P.S. The selection of candidate moves is where you whittle down the move choices to a manageable load, since you can't analyze every possible move and probably don't want to.
The selection of candidate moves is an art that will develop as your tactical vision, strategic vision, and board vision (what pieces really do, how they can really move, and who really has the advantage, in a given position) develop with experience.
Note that keeping a journal and using a thinking process concentrates and accelerates that experience, since on each move you are in essence solving a chess problem, and are often working out, not just one, but multiple lines of tactics. You're also evaluating positions more deeply than the typical wood-pusher.
That said, candidate moves should focus on three basic types of moves:
(1) Forcing moves, which require some particular reply from your opponent (or one of a small set of replies). This makes your opponent more predictable by restricting his options, and tends to give you the initiative by allowing you to move the game in a direction of your choosing, not his. It also makes analysis of candidate moves more fruitful, since non-forcing moves allow so many possible replies that in just a few ply the probability of any line you examine actually occurring is close to zero; and what is the point of spending a lot of time analyzing lines that will probably never occur?
(2) Moves that restrict your opponent's degrees of freedom (i.e., which restrict the mobility of his pieces). Sometimes this is a type of forcing move also, if it sets him up for a future forcing move or channels his reply into lines more to your liking.
(3) Moves that develop/activate your own pieces and/or insure king safety. Combinations involve multiple pieces, so development is important though not the be-all and end-all.
How you should view your journal:
Your journal should be a tool subservient to the development of an organized thinking process. Weak players tend to make one or more of the following errors:
(1) Moving without considering your opponent's pre-existing checks, captures and threats. You shouldn't react purely defensively if you can respond to a threat with a better threat, but you do have to consider what your opponent can do after his move, and not just be wrapped up in your own plans, oblivious. Chess coach Dan Heisman calls this kind of blind playing "coin-flip chess".
(2) Moving without considering how your opponent can respond to your own move (i.e., his checks, captures and threats). This sounds like the first mistake, but that involved a failure to evaluate threats after your opponent moved, whereas this involves a failure to evaluate threats after your own prospective move. Players who perform the first check but not the second are said to be playing "hope chess" because they simply hope their opponent doesn't have a devastating response to their move, instead of determining this through analysis.
(3) Analyzing lines, finding nothing good, then playing some other move without analyzing it, because you are tired. Don't rush moves. Don't play moves just because your opponent is online. A three-day turnaround will, in most cases, give plenty of time to perform analysis, do something else, and come back fresh, until you are satisfied. Use the timebank if you have to. (This assumes that you aren't playing too many simultaneous games. Since only strong players analyze quickly, you may wish to play a single or very few games at a time.)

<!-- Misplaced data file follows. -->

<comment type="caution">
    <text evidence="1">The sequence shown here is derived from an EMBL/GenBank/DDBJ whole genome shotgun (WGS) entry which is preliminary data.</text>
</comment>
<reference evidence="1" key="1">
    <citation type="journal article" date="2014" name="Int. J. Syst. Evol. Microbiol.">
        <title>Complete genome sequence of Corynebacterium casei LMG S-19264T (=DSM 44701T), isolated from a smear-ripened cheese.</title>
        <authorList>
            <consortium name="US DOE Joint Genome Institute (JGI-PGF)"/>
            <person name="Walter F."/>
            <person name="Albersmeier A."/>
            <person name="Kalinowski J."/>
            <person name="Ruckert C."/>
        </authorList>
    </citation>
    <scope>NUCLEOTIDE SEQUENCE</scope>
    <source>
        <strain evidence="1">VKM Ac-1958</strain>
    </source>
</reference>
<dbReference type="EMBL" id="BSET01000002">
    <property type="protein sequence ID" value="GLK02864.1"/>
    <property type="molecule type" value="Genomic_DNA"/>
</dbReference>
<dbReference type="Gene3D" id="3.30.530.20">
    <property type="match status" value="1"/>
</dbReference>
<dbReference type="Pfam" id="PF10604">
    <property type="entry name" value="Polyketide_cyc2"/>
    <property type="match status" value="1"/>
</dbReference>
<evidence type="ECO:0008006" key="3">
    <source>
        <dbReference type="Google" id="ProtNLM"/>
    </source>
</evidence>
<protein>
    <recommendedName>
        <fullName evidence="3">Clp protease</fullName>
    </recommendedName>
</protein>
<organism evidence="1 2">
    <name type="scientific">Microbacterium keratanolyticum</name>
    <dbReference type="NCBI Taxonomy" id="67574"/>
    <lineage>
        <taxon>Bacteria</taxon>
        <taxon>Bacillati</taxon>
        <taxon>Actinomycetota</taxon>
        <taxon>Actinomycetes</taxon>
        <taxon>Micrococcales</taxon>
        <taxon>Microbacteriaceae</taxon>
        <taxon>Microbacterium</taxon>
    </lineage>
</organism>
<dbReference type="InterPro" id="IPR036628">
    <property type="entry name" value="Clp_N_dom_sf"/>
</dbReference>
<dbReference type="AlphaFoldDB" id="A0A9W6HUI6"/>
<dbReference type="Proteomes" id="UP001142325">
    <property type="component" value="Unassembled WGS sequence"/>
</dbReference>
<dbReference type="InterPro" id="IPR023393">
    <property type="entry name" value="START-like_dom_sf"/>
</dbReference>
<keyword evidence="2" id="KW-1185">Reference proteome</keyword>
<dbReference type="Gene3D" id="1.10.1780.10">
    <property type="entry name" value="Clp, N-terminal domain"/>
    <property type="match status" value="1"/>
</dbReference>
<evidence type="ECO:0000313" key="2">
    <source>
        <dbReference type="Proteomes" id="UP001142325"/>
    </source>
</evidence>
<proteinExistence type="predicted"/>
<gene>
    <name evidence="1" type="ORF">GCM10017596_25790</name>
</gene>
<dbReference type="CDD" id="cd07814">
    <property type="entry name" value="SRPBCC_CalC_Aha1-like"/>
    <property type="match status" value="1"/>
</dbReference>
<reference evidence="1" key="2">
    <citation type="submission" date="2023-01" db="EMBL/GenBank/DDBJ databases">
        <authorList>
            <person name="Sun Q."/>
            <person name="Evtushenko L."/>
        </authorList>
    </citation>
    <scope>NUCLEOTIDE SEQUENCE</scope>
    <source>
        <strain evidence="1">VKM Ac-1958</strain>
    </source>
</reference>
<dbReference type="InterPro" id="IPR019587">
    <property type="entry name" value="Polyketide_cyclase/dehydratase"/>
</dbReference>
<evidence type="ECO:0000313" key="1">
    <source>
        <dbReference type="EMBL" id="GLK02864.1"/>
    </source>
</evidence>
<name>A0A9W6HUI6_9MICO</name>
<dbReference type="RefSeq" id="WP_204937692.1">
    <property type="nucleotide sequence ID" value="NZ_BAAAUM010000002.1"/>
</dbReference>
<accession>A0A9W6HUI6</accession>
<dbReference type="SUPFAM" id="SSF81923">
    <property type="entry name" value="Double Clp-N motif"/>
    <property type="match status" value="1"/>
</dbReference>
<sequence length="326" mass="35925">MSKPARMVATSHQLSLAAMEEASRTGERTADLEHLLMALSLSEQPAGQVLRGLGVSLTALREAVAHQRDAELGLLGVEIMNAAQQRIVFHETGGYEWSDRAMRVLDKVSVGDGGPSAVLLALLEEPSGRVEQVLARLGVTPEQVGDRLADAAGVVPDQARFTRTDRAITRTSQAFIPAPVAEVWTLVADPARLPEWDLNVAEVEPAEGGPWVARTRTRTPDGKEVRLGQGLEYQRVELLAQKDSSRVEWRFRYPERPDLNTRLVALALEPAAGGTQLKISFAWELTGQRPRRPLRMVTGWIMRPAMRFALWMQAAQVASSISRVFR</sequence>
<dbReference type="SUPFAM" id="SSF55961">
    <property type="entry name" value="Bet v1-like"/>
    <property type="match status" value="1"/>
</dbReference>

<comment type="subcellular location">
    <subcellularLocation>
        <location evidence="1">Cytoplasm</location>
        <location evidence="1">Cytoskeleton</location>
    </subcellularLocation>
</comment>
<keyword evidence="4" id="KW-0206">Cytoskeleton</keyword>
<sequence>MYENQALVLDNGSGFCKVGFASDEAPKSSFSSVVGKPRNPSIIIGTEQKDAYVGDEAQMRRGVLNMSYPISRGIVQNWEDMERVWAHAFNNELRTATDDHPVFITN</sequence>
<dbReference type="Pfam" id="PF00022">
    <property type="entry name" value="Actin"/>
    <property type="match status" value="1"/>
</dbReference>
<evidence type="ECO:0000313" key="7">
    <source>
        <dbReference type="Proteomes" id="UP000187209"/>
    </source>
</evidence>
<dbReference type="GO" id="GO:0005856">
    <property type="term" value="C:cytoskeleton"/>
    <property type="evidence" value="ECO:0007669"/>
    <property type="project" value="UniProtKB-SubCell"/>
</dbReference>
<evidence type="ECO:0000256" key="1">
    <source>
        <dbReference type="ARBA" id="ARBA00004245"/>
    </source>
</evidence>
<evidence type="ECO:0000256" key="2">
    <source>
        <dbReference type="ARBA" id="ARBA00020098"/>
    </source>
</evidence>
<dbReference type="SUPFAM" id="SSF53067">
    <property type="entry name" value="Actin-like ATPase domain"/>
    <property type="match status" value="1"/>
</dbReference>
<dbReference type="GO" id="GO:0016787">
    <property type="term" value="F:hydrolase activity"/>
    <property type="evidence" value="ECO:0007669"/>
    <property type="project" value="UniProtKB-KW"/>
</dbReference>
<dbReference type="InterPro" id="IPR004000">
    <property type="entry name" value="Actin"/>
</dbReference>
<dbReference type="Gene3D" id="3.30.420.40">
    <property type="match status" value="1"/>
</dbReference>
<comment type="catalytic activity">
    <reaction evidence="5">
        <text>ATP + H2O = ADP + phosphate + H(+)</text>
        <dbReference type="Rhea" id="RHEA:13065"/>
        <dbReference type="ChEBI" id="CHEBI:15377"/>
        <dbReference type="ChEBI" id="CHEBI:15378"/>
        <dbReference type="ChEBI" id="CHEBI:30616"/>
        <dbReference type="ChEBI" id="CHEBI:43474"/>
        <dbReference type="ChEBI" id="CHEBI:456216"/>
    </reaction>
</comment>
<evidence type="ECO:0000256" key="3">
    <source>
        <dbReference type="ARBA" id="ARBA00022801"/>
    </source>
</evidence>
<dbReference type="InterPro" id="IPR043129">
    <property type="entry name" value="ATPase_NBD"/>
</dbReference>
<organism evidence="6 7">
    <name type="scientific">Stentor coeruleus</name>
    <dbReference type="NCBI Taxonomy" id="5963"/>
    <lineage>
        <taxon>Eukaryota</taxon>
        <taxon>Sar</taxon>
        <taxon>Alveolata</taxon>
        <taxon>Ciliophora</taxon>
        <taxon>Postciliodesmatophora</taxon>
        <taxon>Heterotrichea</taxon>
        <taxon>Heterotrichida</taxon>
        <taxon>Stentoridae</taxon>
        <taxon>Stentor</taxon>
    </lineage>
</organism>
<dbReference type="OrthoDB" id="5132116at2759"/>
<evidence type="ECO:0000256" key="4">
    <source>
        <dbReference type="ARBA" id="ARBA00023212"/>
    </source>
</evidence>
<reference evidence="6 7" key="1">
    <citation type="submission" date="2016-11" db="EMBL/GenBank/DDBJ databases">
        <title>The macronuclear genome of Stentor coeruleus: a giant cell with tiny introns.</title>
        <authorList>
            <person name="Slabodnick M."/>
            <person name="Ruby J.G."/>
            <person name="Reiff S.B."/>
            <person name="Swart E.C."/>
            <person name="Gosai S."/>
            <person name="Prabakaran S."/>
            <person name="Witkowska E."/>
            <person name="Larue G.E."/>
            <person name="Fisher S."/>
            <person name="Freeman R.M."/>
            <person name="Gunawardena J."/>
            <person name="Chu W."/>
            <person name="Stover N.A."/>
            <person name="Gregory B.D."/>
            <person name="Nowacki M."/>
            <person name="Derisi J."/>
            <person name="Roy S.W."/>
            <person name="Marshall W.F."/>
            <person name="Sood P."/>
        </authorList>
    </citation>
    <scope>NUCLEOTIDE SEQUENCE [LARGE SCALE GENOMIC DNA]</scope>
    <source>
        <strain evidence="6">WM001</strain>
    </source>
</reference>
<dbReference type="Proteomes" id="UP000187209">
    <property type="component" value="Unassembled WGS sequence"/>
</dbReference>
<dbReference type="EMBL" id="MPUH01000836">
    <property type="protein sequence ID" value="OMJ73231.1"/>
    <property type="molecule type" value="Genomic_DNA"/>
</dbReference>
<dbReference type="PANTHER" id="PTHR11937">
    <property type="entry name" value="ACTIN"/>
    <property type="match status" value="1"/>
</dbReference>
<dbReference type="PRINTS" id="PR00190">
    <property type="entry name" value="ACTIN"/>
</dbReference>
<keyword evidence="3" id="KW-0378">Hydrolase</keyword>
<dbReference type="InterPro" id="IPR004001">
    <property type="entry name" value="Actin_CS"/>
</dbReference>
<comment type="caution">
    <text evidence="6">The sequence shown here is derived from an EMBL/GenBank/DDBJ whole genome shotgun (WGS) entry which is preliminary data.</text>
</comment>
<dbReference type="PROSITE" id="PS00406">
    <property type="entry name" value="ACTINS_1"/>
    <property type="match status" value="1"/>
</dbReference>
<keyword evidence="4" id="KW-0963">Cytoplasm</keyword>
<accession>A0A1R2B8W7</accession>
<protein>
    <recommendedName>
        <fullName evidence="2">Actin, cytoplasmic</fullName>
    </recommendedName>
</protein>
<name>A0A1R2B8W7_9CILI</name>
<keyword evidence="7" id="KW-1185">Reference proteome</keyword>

Always make a move for a reason. Use your journal to list what you gain (and lose!) by every move. For example:
"1.e4 This move puts a pawn in the center, frees my king's bishop along the f1-a6 diagonal, allowing me to break a pin at e2, aggressively post my bishop on c4 pointing toward f7, or make a pin on b5; it also facilitates quick castling; additionally, it frees my queen along the d1-h5 diagonal, so that it can recapture on f3 (from where it eyes both f7 and b7) or check on h5, depending on the circumstances (queen/bishop/knight attack if my opponent isn't careful?)."
When your opponent moves, do the same thing for his move in your journal. Don't forget that his move may do more than one thing: the pawn move which obviously supports an adjacent, threatened pawn, may also allow free his bishop to make a withering pin on his next move, unless you act now to prevent it or develop a better threat to force him to meet you on your own terms.
Analysis: This is where you consider each candidate move, how your opponent can respond, and how you will continue, for each of his possible responses. Don't stop analysis too early. You want to reach a point in the game where the position is quiet, not just one where you manage to win a piece or pawn, then stop, assuming without reason that he can't win it back, or better. If you don't have time or energy for all this, do what you can regarding forcing lines and wait to see which move your opponent actually responds with: that will close off some possibilities, making it easier to look for forcing lines further along. I also like to explore to consider how a game might develop -- the kind of positions it might lead to, for strategic purposes, especially early in the opening or during quiet moments in the game.
One last thing: in a quiet position, strategy assumes greater importance; but during tactically active positions, analysis, not handwaving general principles is paramount. (Integrate strategy then, but don't use it in place of analysis when evaluating candidate moves.) Chess is concrete: consider tactical positions specifically.